Peony companion plants will help you create harmony and balance in your garden. Since peonies are among the most popular landscape blossoms, you need to complement their beauty with flowers of the same color palette or plants that will help bring out their uniqueness.

11 Peony Companion Plants Plant America

This article will suggest unique plants and blossoms that complement the fluffy and bright peonies look, read them here. 

👩🏻‍🎓 Scientific Reference

“Use of companion planting can result in beneficial interactions.”University of Arizona Cooperative Extension

List of Peony Companion Plants

There are several rules that you can apply when you’re looking for companion plants that make your peonies look gorgeous.

For example, you can choose a plant of a different height and texture to create contrast or a differently-colored blossom that brings out the color of your peonies. You can also pick a flower that shares the same color palette for more balance. 

1. Common Foxglove

Foxgloves are eye-catching flowers that come in shades of purple, pink, red, yellow, and white. 

– Companion Advantages

The tall stalks complement the look of the peony foliage, adding vertical beauty to your flowerbeds and containers. In addition, the flowers have a similar color palette, so they represent the perfect companion for the big peony blooms if you don’t want your garden to look too crowded.

– Growing Requirements

The common foxglove thrives in USDA zones 4 to 10 and requires full sun exposure. However, it can be tolerant of some shade of sunlight, especially in a hotter climate.

Purple Common Foxglove Plant America

It prefers to grow in slightly acidic rich soil, but it can’t tolerate poor drainage. Remember that overhead watering isn’t recommended as it can encourage fungal infections. Instead, use a drip hose to keep the soil moist, but make sure it isn’t left soaking.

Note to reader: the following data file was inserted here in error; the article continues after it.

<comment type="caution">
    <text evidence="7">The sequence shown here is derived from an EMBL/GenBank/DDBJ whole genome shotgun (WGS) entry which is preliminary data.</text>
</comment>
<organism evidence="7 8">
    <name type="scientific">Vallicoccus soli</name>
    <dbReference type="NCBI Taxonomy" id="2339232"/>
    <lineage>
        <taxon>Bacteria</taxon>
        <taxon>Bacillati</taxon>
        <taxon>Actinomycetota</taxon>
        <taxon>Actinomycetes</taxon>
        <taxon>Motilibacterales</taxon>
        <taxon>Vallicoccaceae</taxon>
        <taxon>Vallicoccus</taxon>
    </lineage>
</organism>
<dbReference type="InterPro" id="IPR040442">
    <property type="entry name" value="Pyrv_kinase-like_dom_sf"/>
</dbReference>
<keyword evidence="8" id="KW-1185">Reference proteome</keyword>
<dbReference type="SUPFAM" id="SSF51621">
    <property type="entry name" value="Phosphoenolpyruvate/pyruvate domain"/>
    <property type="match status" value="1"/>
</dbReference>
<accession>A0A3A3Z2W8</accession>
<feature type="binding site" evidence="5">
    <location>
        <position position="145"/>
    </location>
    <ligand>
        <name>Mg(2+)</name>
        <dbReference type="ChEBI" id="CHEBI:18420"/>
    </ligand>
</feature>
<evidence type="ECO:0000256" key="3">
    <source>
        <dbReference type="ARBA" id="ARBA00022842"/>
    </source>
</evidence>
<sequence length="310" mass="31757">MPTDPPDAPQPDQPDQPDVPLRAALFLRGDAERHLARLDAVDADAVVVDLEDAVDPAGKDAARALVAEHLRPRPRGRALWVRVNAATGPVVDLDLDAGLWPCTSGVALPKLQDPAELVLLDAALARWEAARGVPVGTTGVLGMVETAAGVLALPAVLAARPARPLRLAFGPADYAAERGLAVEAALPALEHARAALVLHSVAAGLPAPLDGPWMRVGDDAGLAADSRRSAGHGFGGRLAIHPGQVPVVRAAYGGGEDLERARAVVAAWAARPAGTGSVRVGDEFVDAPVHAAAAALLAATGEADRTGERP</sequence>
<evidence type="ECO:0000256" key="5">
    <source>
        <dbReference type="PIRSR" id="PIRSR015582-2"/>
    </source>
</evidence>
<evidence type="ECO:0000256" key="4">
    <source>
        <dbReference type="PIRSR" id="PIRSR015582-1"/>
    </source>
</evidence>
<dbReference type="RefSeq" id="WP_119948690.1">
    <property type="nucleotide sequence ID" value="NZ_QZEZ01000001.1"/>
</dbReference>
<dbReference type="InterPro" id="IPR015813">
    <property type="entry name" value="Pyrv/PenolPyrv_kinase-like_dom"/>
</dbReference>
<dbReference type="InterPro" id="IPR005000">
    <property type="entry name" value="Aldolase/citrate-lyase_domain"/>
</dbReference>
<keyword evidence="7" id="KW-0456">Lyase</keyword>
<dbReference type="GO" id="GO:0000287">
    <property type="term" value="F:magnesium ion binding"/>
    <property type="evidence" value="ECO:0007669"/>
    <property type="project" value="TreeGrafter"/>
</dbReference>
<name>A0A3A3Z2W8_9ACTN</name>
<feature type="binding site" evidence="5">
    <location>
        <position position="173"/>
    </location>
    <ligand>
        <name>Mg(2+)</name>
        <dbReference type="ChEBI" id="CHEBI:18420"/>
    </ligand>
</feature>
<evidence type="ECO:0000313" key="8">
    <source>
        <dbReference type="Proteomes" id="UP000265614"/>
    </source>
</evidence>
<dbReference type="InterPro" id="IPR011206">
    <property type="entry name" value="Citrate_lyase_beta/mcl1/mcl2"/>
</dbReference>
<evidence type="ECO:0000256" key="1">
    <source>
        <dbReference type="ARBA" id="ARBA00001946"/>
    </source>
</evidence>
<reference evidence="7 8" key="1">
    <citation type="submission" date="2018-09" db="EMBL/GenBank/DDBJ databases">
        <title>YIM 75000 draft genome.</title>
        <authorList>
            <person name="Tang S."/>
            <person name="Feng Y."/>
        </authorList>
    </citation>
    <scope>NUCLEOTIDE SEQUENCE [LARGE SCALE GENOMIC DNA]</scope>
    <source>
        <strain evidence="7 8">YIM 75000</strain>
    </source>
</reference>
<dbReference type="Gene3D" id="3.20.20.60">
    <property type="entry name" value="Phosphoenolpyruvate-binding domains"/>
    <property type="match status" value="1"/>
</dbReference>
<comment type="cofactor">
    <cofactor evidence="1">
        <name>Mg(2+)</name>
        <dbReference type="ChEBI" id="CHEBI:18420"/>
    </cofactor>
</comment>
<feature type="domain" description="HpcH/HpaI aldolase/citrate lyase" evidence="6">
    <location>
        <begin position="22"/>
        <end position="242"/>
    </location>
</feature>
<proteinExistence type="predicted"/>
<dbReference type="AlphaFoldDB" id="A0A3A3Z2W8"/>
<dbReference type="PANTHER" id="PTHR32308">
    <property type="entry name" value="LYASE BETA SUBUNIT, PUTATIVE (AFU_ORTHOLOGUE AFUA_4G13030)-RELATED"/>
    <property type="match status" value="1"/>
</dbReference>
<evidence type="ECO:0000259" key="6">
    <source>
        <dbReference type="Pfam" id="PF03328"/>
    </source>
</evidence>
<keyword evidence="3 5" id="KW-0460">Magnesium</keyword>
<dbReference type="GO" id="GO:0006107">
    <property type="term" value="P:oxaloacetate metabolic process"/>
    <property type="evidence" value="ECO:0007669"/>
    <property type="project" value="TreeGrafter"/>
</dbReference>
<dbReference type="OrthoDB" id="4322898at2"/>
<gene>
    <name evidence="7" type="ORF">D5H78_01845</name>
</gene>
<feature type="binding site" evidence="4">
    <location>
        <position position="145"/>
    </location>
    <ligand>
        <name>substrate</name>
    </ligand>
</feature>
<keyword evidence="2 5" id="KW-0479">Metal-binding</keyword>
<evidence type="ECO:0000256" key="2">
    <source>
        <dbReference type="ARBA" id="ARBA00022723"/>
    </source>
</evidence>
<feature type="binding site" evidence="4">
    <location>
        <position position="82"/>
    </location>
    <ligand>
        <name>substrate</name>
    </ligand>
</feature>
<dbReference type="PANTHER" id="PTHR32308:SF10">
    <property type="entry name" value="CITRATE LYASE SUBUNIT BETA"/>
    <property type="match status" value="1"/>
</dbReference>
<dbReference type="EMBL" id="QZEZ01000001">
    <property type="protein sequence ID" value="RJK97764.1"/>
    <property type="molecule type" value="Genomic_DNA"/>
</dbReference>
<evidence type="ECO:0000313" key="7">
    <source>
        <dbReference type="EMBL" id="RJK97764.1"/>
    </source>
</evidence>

– Issues

Despite its unique beauty, the common foxglove is highly toxic to pets and humans. This is because all parts of the plant contain chemicals that can affect the heart.

Excessive humidity is an issue that it can face, as this may cause crown rot, so you need to grow this flower in a dry climate. The plant doesn’t tolerate temperatures higher than 90 degrees Fahrenheit and is prone to mealy bug, aphid, and snail infestations. Make sure that the fertilizer won’t touch the foliage because it can burn the leaves. 

2. Lupine

The colorful spikes of lupines complement the bigger blooms of peonies and will work for you if you want to know what to plant with peonies for summer color. 

– Design Idea

These blossoms come in shades of white, pink, purple, red, blue, yellow, and orange, in addition to several bicolored varieties, so they’ll guarantee that your landscape design will never look dull. 

– Blooming Season

This fast-growing flower stays in bloom throughout summer to keep your garden looking its best. Moreover, this plant is a member of the green pea family, so it can fix nitrogen levels in the soil. Staking this plant will prevent the long stalks from flopping over.

Colorful Lupine Plants Plant America

– Growing Conditions

Lupines grow in USDA zones 4 to 8 and, ideally, grow in full sun. On the other hand, in a hotter climate, you must provide some afternoon shade and this will be ideal for its growth. 

This plant can grow in very acidic soil conditions as long as the soil has sharp drainage. It prefers regular watering, but the soil shouldn’t be soggy. 

– Issues

Lupines are prone to numerous pests, especially aphids that start attacking the plant in spring. Powdery mildew and brown spot fungus can also affect this plant. In addition, these gorgeous flowers are toxic to humans and animals. 

3. Bleeding Heart

The bleeding heart flower’s color is a combination of white, pink, and red shades

– Companionship Advantages

This plant makes it an excellent companion for the Reine Hortense peony, to be specific. As the peony shifts color from white to pink, the bright bleeding heart flower will complement your garden’s harmony with similar shades.